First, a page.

Anyhow...GREAT logic in your response......
edit on 11/4/2014 by Cornczech because: still have sloppy fingers

edit on 11/4/2014 by Cornczech because: (no reason given)

edit on 11/4/2014 by Cornczech because: (no reason given)



posted on Nov, 4 2014 @ 10:09 AM
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Good for sharing here, hope something comes of it, more attention. I feel their reception against you was wrong. Especially in that condition that arose could have made it worse. Claiming it's your fault sounds like they are not being fair. A possible attention to push aside responsibility for how they handle people.

Apparently then now days these companies are just staying with, with the Ebola hysteria going on, even a slight medical condition will warrant a warning to the airlines, a bracelet, etc? I would have told them about the condition to see if I could sit next to my husband, as you mention you couldn't get a seat near him, that it could help thwart a seizure coming on when you're more comforted by loved one. Though can understand the time constraint involved in flying, and pressing potential emotional measures involved trying to explain such especially in a busy place where they are just trying to move people along.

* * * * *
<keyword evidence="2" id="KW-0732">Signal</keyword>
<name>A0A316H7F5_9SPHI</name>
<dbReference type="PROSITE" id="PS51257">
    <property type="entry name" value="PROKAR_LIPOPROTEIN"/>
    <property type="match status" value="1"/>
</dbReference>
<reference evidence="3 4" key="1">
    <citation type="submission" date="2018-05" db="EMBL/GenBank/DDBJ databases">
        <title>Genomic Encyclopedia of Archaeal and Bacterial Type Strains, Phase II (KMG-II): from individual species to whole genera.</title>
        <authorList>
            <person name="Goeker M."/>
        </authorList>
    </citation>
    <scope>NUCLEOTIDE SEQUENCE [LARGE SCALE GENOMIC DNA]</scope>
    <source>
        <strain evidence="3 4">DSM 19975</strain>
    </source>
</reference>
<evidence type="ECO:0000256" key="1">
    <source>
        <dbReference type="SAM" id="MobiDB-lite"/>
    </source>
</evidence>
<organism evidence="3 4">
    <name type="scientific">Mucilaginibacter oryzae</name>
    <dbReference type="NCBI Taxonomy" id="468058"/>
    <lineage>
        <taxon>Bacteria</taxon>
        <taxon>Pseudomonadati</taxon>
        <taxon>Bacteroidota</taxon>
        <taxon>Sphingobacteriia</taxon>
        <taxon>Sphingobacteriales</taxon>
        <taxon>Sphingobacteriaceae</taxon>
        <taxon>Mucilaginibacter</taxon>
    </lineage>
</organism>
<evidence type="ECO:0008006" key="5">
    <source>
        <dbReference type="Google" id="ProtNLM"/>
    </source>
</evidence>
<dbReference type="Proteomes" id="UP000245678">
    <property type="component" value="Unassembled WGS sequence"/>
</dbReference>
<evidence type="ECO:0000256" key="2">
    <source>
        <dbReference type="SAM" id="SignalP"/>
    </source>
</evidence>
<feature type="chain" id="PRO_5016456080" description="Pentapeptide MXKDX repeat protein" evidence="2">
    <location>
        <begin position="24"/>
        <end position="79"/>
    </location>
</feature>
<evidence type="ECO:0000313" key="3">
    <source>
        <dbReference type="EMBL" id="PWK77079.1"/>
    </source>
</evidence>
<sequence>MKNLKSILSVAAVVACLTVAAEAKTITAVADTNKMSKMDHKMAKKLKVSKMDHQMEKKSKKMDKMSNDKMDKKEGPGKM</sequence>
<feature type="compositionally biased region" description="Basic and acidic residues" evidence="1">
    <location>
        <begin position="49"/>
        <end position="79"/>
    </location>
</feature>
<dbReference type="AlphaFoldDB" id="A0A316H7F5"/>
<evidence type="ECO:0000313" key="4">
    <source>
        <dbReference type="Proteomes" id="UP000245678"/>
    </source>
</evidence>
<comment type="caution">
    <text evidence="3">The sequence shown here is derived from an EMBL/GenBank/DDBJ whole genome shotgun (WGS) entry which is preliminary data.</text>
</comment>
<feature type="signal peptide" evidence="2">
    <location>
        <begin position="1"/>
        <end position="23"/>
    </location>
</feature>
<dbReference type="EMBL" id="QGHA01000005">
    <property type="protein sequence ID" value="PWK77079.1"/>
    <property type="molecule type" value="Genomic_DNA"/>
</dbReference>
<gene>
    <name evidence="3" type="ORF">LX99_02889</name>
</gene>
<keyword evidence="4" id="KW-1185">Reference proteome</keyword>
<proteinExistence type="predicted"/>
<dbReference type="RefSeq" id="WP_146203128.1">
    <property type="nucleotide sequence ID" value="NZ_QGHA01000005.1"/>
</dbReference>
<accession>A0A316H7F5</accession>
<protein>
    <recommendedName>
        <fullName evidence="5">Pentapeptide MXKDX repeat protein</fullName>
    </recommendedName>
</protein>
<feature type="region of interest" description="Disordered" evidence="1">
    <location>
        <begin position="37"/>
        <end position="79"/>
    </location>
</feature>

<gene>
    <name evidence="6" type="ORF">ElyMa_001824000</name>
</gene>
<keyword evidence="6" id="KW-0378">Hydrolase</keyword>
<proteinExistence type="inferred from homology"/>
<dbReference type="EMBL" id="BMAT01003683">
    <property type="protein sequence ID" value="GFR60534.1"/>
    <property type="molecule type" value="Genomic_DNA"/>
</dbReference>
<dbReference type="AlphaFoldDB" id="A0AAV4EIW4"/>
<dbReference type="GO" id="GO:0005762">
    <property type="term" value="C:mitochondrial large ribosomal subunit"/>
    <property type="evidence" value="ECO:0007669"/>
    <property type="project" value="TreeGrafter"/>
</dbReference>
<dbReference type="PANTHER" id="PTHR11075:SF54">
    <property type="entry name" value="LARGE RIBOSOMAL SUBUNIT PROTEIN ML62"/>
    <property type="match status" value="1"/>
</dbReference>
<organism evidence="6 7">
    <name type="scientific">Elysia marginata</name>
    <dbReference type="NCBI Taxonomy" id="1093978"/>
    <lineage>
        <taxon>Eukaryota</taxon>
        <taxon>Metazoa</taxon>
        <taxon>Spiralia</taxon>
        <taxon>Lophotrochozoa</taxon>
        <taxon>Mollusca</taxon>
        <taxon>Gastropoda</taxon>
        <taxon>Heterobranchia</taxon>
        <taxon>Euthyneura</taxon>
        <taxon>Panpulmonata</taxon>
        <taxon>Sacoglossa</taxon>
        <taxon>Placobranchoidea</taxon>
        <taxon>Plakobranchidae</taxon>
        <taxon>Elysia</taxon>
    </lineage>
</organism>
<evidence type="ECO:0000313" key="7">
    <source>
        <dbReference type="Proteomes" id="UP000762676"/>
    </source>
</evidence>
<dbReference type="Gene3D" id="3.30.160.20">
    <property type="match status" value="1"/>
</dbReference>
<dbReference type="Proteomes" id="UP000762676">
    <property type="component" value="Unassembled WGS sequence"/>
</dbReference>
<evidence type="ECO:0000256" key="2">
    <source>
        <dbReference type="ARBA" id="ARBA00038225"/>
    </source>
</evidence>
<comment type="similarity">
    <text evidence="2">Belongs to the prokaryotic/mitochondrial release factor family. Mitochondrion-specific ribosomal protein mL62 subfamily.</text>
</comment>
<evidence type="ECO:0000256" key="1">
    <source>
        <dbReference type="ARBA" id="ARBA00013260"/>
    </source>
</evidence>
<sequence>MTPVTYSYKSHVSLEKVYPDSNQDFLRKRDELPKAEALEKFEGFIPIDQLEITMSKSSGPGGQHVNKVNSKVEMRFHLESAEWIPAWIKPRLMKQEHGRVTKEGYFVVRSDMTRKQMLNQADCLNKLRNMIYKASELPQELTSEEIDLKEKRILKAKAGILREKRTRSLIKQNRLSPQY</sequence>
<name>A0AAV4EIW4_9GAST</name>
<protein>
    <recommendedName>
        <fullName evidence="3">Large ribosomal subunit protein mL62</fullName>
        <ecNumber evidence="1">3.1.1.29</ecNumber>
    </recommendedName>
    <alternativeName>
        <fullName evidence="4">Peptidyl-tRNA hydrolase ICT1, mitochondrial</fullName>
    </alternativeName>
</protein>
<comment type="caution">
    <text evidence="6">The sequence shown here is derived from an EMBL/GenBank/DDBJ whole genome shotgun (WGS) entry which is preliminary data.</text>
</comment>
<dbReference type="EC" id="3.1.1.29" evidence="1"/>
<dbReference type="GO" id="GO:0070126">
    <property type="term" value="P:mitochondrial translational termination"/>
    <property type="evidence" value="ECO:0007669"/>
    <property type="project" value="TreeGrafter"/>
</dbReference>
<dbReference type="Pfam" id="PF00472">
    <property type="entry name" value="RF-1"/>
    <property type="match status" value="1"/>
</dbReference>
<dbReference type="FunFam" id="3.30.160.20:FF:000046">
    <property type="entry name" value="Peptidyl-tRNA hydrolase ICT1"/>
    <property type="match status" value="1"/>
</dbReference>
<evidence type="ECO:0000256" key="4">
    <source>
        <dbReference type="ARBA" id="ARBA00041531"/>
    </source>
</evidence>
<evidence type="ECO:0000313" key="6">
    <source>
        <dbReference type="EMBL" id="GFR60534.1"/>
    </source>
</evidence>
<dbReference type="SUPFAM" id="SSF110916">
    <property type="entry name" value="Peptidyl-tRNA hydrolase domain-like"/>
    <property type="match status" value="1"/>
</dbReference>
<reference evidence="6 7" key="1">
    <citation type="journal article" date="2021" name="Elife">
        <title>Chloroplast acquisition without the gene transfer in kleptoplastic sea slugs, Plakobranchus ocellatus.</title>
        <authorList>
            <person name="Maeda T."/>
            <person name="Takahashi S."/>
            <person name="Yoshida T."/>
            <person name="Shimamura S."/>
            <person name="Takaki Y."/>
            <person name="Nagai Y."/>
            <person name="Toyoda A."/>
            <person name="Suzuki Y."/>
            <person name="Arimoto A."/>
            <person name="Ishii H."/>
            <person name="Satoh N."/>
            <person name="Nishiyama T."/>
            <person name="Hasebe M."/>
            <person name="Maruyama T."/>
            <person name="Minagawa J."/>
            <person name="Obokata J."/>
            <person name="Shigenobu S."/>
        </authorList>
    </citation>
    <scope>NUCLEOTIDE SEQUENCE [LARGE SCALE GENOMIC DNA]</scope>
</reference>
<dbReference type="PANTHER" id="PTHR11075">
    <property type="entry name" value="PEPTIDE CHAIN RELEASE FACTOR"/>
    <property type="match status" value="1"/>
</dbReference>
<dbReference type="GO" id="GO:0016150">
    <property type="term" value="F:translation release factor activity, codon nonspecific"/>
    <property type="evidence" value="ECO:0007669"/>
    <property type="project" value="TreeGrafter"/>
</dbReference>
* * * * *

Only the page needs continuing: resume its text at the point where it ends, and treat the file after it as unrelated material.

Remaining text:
edit on 4-11-2014 by dreamingawake because: (no reason given)



posted on Nov, 4 2014 @ 10:32 AM